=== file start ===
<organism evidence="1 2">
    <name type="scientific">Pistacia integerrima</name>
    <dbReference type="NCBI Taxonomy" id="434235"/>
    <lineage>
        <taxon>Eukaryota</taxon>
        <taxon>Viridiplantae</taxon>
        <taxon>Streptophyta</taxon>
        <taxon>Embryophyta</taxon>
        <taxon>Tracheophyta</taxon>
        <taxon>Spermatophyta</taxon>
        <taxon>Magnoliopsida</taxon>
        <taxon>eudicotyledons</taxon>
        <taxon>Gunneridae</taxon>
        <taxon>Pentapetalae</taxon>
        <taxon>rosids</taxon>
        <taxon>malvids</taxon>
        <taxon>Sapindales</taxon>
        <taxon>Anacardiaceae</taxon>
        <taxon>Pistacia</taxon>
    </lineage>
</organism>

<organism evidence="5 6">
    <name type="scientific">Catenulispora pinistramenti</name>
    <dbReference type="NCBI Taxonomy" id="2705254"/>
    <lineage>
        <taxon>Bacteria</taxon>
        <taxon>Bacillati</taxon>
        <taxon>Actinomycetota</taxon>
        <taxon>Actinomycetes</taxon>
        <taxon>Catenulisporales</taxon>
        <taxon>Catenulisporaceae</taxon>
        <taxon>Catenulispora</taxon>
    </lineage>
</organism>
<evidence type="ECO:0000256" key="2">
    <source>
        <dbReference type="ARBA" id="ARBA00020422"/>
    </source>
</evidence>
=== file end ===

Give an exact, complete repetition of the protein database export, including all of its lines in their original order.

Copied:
<organism evidence="1 2">
    <name type="scientific">Pistacia integerrima</name>
    <dbReference type="NCBI Taxonomy" id="434235"/>
    <lineage>
        <taxon>Eukaryota</taxon>
        <taxon>Viridiplantae</taxon>
        <taxon>Streptophyta</taxon>
        <taxon>Embryophyta</taxon>
        <taxon>Tracheophyta</taxon>
        <taxon>Spermatophyta</taxon>
        <taxon>Magnoliopsida</taxon>
        <taxon>eudicotyledons</taxon>
        <taxon>Gunneridae</taxon>
        <taxon>Pentapetalae</taxon>
        <taxon>rosids</taxon>
        <taxon>malvids</taxon>
        <taxon>Sapindales</taxon>
        <taxon>Anacardiaceae</taxon>
        <taxon>Pistacia</taxon>
    </lineage>
</organism>

<organism evidence="5 6">
    <name type="scientific">Catenulispora pinistramenti</name>
    <dbReference type="NCBI Taxonomy" id="2705254"/>
    <lineage>
        <taxon>Bacteria</taxon>
        <taxon>Bacillati</taxon>
        <taxon>Actinomycetota</taxon>
        <taxon>Actinomycetes</taxon>
        <taxon>Catenulisporales</taxon>
        <taxon>Catenulisporaceae</taxon>
        <taxon>Catenulispora</taxon>
    </lineage>
</organism>
<evidence type="ECO:0000256" key="2">
    <source>
        <dbReference type="ARBA" id="ARBA00020422"/>
    </source>
</evidence>